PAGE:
Probiotics are live microorganisms similar to those found naturally in the intestines, which help maintain balance in the digestive tract. After being consumed, they help to inhibit harmful pathogens from colonizing the GI tract. Nestlé has pioneered research into how probiotics can be beneficial to health, leading to many products that help humans achieve healthy digestion, like infant formulas, nutritional drinks for children and yogurt for adults. At Purina, this research has gone to helping cats and dogs too.

2. When Might a Pet Need Probiotics?

If you’ve noticed your pet has had gastrointestinal incidents, like vomiting, diarrhea or excessive gas, your pet might benefit from a probiotic supplement.

These GI conditions are often associated with an imbalance in intestinal microflora (bacteria), which can be triggered by stress (related to boarding or changes in the home environment), dietary problems or food change. Since antibiotics work by killing bacteria, antibiotic therapy can also leave a pet in need of a probiotic boost.

3.  Do They Taste Good for Pets?

It depends how you feed the probiotic to the pet. Some supplements are oral pastes, some are powders, some are pills or capsules. In point 4, we’ll discuss why your pet may prefer the flavor of FortiFlora®.

4. FortiFlora® may be right for your pet

If you think probiotics might be right for your pet, you should ask your veterinarian about Purina Veterinary Diets® FortiFlora® Probiotic Supplements. Available only by prescription, they are safe and effective for cats and dogs. Here’s why:

  • FortiFlora Probiotic Supplements are made with a proprietary micro encapsulation process that stabilizes the microorganisms and creates multilayer protection against moisture. This helps make sure that when the probiotics get where they need to be in your pet’s GI tract, they’ll still be alive and effective at doing what they need to do.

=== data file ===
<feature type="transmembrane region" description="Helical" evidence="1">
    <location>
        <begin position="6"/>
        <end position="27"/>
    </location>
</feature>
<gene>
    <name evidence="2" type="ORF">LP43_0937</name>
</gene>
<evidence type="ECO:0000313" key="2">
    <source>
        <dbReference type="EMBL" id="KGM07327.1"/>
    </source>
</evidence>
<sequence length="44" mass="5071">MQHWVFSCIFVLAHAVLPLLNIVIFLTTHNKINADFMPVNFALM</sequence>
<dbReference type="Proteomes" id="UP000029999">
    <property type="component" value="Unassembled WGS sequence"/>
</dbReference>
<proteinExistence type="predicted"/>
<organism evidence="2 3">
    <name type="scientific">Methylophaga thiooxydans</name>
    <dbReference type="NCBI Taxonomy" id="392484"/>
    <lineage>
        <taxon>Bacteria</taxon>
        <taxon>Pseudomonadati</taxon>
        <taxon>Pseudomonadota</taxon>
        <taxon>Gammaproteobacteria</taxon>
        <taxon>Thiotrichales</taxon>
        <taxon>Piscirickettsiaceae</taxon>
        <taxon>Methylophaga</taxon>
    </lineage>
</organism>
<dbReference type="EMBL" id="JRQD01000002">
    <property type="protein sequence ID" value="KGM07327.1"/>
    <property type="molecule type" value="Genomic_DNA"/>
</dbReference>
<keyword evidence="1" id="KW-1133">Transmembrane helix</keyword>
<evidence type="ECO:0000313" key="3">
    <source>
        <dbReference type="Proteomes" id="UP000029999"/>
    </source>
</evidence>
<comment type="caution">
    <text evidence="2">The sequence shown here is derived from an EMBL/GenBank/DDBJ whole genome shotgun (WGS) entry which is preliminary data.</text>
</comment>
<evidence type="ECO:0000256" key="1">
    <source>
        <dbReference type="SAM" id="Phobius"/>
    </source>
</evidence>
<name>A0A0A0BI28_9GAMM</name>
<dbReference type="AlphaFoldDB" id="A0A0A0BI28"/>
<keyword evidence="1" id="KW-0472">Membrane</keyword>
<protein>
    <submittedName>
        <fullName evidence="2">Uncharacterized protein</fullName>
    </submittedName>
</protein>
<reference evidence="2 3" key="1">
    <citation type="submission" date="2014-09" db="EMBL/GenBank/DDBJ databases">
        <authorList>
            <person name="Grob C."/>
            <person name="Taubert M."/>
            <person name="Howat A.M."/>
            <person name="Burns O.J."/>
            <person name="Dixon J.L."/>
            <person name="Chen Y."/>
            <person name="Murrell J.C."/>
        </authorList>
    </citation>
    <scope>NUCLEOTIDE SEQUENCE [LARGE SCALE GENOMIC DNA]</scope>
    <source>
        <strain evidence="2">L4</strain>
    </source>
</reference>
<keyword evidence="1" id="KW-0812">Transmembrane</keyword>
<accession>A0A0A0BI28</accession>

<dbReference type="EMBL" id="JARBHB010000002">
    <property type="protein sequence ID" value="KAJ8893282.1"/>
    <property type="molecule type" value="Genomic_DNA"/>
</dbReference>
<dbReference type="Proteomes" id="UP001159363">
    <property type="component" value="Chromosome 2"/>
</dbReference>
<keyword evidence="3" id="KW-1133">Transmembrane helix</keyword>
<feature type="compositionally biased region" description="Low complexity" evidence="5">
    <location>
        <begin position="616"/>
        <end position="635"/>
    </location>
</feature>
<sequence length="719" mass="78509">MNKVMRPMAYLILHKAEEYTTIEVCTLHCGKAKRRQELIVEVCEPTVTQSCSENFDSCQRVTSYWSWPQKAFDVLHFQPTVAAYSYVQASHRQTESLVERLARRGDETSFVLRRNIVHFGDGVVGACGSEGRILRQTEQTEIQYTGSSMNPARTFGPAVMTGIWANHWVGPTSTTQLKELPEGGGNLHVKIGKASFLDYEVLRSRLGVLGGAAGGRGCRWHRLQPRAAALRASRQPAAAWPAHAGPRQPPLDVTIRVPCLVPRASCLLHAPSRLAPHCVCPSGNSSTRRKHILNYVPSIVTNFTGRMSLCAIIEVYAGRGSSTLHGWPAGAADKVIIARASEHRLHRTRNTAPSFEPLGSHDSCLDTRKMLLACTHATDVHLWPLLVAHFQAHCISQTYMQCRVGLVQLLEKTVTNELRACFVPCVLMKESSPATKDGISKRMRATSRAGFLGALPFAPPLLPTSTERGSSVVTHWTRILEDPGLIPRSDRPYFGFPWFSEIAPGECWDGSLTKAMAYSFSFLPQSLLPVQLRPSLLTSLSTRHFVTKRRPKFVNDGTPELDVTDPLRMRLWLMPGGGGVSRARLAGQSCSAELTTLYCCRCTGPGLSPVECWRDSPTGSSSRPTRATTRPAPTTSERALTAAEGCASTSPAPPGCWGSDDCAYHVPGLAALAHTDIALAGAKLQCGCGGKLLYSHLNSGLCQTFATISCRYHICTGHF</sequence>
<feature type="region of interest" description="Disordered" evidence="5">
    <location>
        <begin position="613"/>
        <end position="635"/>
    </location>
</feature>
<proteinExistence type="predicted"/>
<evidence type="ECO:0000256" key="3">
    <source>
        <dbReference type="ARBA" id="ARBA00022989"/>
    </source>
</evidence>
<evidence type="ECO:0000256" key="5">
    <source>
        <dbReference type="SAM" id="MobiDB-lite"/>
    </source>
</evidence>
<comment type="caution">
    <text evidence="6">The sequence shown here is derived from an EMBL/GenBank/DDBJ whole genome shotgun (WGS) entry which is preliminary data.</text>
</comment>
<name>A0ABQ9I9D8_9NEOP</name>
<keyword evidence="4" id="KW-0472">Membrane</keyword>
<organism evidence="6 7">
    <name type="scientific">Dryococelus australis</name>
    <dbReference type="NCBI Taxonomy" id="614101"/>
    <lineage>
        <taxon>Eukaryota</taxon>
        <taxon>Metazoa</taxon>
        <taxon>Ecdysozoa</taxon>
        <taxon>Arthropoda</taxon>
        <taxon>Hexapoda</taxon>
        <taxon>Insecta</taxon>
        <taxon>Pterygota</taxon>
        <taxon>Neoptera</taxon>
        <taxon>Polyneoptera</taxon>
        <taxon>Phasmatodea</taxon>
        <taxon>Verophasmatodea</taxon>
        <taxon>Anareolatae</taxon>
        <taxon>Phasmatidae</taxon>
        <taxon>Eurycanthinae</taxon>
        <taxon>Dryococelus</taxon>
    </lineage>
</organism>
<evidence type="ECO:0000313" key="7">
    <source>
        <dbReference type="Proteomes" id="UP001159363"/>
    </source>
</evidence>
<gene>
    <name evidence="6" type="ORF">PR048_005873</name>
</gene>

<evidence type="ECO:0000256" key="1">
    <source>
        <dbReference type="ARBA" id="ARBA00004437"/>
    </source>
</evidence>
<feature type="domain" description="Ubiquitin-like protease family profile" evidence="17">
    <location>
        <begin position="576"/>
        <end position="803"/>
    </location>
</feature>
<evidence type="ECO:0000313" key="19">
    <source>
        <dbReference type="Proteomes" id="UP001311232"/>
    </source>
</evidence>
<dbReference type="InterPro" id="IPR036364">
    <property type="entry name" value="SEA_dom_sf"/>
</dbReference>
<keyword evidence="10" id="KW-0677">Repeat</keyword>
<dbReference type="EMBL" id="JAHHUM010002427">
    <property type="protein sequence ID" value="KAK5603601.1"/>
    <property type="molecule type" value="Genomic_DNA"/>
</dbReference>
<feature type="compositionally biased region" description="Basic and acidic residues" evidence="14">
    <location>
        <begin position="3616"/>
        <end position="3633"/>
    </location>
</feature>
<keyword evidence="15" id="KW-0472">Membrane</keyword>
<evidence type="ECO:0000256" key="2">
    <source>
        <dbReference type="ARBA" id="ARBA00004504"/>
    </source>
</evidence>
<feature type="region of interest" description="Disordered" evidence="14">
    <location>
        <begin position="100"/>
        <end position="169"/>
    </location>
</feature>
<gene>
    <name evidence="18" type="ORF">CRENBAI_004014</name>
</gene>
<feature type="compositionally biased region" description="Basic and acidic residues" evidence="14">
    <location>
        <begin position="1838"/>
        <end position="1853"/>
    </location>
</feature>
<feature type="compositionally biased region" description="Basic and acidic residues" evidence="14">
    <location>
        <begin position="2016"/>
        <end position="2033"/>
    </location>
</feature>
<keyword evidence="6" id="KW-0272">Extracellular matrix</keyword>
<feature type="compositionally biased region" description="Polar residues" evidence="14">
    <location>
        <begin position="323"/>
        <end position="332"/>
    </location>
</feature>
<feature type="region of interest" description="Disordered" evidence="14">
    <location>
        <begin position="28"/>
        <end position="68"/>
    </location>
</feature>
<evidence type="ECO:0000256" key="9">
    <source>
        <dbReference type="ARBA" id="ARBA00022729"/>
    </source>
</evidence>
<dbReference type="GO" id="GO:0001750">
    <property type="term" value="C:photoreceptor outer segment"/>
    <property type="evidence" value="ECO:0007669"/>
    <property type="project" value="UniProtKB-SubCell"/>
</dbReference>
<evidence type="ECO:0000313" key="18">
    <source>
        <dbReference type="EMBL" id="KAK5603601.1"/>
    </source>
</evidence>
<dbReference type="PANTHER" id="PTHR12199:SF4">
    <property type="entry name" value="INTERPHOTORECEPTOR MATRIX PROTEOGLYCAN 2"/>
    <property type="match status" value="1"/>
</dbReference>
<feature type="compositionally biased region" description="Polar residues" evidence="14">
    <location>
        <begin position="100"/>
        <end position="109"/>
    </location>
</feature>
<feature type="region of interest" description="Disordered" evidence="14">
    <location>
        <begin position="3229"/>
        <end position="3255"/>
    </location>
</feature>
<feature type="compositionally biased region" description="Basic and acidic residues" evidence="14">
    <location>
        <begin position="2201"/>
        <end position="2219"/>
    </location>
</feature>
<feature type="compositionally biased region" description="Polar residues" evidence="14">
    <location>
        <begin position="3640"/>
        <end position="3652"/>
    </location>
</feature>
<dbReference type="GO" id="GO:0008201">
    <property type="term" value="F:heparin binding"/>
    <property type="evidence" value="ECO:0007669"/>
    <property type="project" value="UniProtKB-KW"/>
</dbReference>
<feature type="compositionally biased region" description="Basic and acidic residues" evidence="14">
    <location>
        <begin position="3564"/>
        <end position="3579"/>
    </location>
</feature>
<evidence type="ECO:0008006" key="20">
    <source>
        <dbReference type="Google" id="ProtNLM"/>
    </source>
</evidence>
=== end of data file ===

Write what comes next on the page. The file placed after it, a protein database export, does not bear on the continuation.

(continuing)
• Unlike traditional supplements, FortiFlora comes in a packet that you can sprinkle right on your pet’s food. We’ve made it so tasty to pets that it’s actually been shown to increase their desire to eat.
  • FortiFlora contains antioxidant Vitamins A, E and C, which can help support a strong immune system. read more…

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Gastric Ulcers in Horses

I great article in Causes, Prevention and Treatment.

horseGastric ulcers in horses are far more common than many people realize. The condition is very often found in horses kept in stalls, frequently trailered, or undergoing intensive training. The associated anxiety, in addition to artificial and controlled feeding routines alien to a horse’s natural grazing patterns, may put the animal under varying levels of stress. ….

Researchers have found that exercise increases gastric acid production and decreases blood flow to the gastrointestinal (GI) tract. During exercise, the fluid in the lower segment of the stomach, where gastric acid is secreted, splashes and exposes the more vulnerable upper segment of the stomach to an acidic pH.

With an increase in exercise, training, and a demanding competition schedule, riders may sometimes change feeding routines, perhaps switching to more fasting and offering less roughage. That can put a horse on a path to developing an ulcer. In addition, the stress of trailering, competing, and adjusting to strange surroundings can add to the risk of ulcer development.

But to better understand gastric ulcers it is first necessary to understand the workings of the horse’s stomach. read more…

Shop for Equine Digestive & Immune products here…